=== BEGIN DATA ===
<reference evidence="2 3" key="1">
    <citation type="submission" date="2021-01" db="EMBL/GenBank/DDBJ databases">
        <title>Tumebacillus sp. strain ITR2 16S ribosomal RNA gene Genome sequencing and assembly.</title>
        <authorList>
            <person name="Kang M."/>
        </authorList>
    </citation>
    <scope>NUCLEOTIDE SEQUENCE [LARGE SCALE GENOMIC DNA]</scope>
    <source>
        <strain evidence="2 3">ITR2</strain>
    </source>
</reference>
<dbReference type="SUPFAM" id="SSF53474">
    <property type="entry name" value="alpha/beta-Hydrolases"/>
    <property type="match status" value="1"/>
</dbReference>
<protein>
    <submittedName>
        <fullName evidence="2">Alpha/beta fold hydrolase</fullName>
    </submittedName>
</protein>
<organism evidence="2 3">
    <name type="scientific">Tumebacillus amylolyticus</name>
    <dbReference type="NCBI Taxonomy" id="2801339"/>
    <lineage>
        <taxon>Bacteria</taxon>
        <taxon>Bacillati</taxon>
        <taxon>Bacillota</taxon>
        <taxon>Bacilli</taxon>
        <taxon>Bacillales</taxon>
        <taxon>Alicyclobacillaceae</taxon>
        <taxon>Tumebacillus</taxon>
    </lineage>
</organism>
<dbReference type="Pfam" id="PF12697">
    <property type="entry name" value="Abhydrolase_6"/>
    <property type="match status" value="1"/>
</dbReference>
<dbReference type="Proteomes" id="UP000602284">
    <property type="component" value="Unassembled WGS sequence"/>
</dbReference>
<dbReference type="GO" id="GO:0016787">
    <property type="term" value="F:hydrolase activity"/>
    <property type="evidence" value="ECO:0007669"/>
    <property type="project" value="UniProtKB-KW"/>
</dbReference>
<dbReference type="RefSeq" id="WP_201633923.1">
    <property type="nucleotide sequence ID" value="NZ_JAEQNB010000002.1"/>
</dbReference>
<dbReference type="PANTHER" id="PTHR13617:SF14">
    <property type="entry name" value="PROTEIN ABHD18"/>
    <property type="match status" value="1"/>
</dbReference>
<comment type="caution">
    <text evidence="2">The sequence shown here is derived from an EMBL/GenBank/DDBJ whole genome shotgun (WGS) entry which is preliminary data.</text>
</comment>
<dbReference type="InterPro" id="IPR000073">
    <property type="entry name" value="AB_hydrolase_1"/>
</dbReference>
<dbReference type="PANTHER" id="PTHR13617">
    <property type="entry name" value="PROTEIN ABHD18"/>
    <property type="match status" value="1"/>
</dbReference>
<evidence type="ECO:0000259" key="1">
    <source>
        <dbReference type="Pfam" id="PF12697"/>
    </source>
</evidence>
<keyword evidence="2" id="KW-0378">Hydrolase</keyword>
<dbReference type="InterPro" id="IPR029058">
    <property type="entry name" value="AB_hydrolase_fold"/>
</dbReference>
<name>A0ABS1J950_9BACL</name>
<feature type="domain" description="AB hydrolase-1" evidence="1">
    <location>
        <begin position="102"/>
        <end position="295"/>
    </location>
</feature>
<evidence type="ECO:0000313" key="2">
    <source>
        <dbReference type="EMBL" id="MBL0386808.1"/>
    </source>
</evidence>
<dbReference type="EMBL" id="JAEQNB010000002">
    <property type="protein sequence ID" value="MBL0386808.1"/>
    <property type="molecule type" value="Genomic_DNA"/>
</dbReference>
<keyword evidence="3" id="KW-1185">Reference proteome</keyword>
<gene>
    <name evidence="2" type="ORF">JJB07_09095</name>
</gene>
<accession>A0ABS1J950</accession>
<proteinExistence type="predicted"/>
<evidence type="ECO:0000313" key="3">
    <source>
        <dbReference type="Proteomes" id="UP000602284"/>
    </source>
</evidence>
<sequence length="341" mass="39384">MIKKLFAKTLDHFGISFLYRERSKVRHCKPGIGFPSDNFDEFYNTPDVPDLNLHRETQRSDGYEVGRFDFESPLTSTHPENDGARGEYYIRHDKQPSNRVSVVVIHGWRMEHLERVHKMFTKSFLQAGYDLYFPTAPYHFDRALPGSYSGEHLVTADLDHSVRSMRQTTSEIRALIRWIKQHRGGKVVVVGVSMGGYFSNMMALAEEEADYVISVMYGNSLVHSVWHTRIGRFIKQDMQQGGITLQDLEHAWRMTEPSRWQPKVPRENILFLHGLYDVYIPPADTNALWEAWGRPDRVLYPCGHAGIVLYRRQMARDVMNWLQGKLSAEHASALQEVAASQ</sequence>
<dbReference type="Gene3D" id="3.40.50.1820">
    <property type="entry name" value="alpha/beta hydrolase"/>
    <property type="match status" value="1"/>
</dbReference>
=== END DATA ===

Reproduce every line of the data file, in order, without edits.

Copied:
<reference evidence="2 3" key="1">
    <citation type="submission" date="2021-01" db="EMBL/GenBank/DDBJ databases">
        <title>Tumebacillus sp. strain ITR2 16S ribosomal RNA gene Genome sequencing and assembly.</title>
        <authorList>
            <person name="Kang M."/>
        </authorList>
    </citation>
    <scope>NUCLEOTIDE SEQUENCE [LARGE SCALE GENOMIC DNA]</scope>
    <source>
        <strain evidence="2 3">ITR2</strain>
    </source>
</reference>
<dbReference type="SUPFAM" id="SSF53474">
    <property type="entry name" value="alpha/beta-Hydrolases"/>
    <property type="match status" value="1"/>
</dbReference>
<protein>
    <submittedName>
        <fullName evidence="2">Alpha/beta fold hydrolase</fullName>
    </submittedName>
</protein>
<organism evidence="2 3">
    <name type="scientific">Tumebacillus amylolyticus</name>
    <dbReference type="NCBI Taxonomy" id="2801339"/>
    <lineage>
        <taxon>Bacteria</taxon>
        <taxon>Bacillati</taxon>
        <taxon>Bacillota</taxon>
        <taxon>Bacilli</taxon>
        <taxon>Bacillales</taxon>
        <taxon>Alicyclobacillaceae</taxon>
        <taxon>Tumebacillus</taxon>
    </lineage>
</organism>
<dbReference type="Pfam" id="PF12697">
    <property type="entry name" value="Abhydrolase_6"/>
    <property type="match status" value="1"/>
</dbReference>
<dbReference type="Proteomes" id="UP000602284">
    <property type="component" value="Unassembled WGS sequence"/>
</dbReference>
<dbReference type="GO" id="GO:0016787">
    <property type="term" value="F:hydrolase activity"/>
    <property type="evidence" value="ECO:0007669"/>
    <property type="project" value="UniProtKB-KW"/>
</dbReference>
<dbReference type="RefSeq" id="WP_201633923.1">
    <property type="nucleotide sequence ID" value="NZ_JAEQNB010000002.1"/>
</dbReference>
<dbReference type="PANTHER" id="PTHR13617:SF14">
    <property type="entry name" value="PROTEIN ABHD18"/>
    <property type="match status" value="1"/>
</dbReference>
<comment type="caution">
    <text evidence="2">The sequence shown here is derived from an EMBL/GenBank/DDBJ whole genome shotgun (WGS) entry which is preliminary data.</text>
</comment>
<dbReference type="InterPro" id="IPR000073">
    <property type="entry name" value="AB_hydrolase_1"/>
</dbReference>
<dbReference type="PANTHER" id="PTHR13617">
    <property type="entry name" value="PROTEIN ABHD18"/>
    <property type="match status" value="1"/>
</dbReference>
<evidence type="ECO:0000259" key="1">
    <source>
        <dbReference type="Pfam" id="PF12697"/>
    </source>
</evidence>
<keyword evidence="2" id="KW-0378">Hydrolase</keyword>
<dbReference type="InterPro" id="IPR029058">
    <property type="entry name" value="AB_hydrolase_fold"/>
</dbReference>
<name>A0ABS1J950_9BACL</name>
<feature type="domain" description="AB hydrolase-1" evidence="1">
    <location>
        <begin position="102"/>
        <end position="295"/>
    </location>
</feature>
<evidence type="ECO:0000313" key="2">
    <source>
        <dbReference type="EMBL" id="MBL0386808.1"/>
    </source>
</evidence>
<dbReference type="EMBL" id="JAEQNB010000002">
    <property type="protein sequence ID" value="MBL0386808.1"/>
    <property type="molecule type" value="Genomic_DNA"/>
</dbReference>
<keyword evidence="3" id="KW-1185">Reference proteome</keyword>
<gene>
    <name evidence="2" type="ORF">JJB07_09095</name>
</gene>
<accession>A0ABS1J950</accession>
<proteinExistence type="predicted"/>
<evidence type="ECO:0000313" key="3">
    <source>
        <dbReference type="Proteomes" id="UP000602284"/>
    </source>
</evidence>
<sequence length="341" mass="39384">MIKKLFAKTLDHFGISFLYRERSKVRHCKPGIGFPSDNFDEFYNTPDVPDLNLHRETQRSDGYEVGRFDFESPLTSTHPENDGARGEYYIRHDKQPSNRVSVVVIHGWRMEHLERVHKMFTKSFLQAGYDLYFPTAPYHFDRALPGSYSGEHLVTADLDHSVRSMRQTTSEIRALIRWIKQHRGGKVVVVGVSMGGYFSNMMALAEEEADYVISVMYGNSLVHSVWHTRIGRFIKQDMQQGGITLQDLEHAWRMTEPSRWQPKVPRENILFLHGLYDVYIPPADTNALWEAWGRPDRVLYPCGHAGIVLYRRQMARDVMNWLQGKLSAEHASALQEVAASQ</sequence>
<dbReference type="Gene3D" id="3.40.50.1820">
    <property type="entry name" value="alpha/beta hydrolase"/>
    <property type="match status" value="1"/>
</dbReference>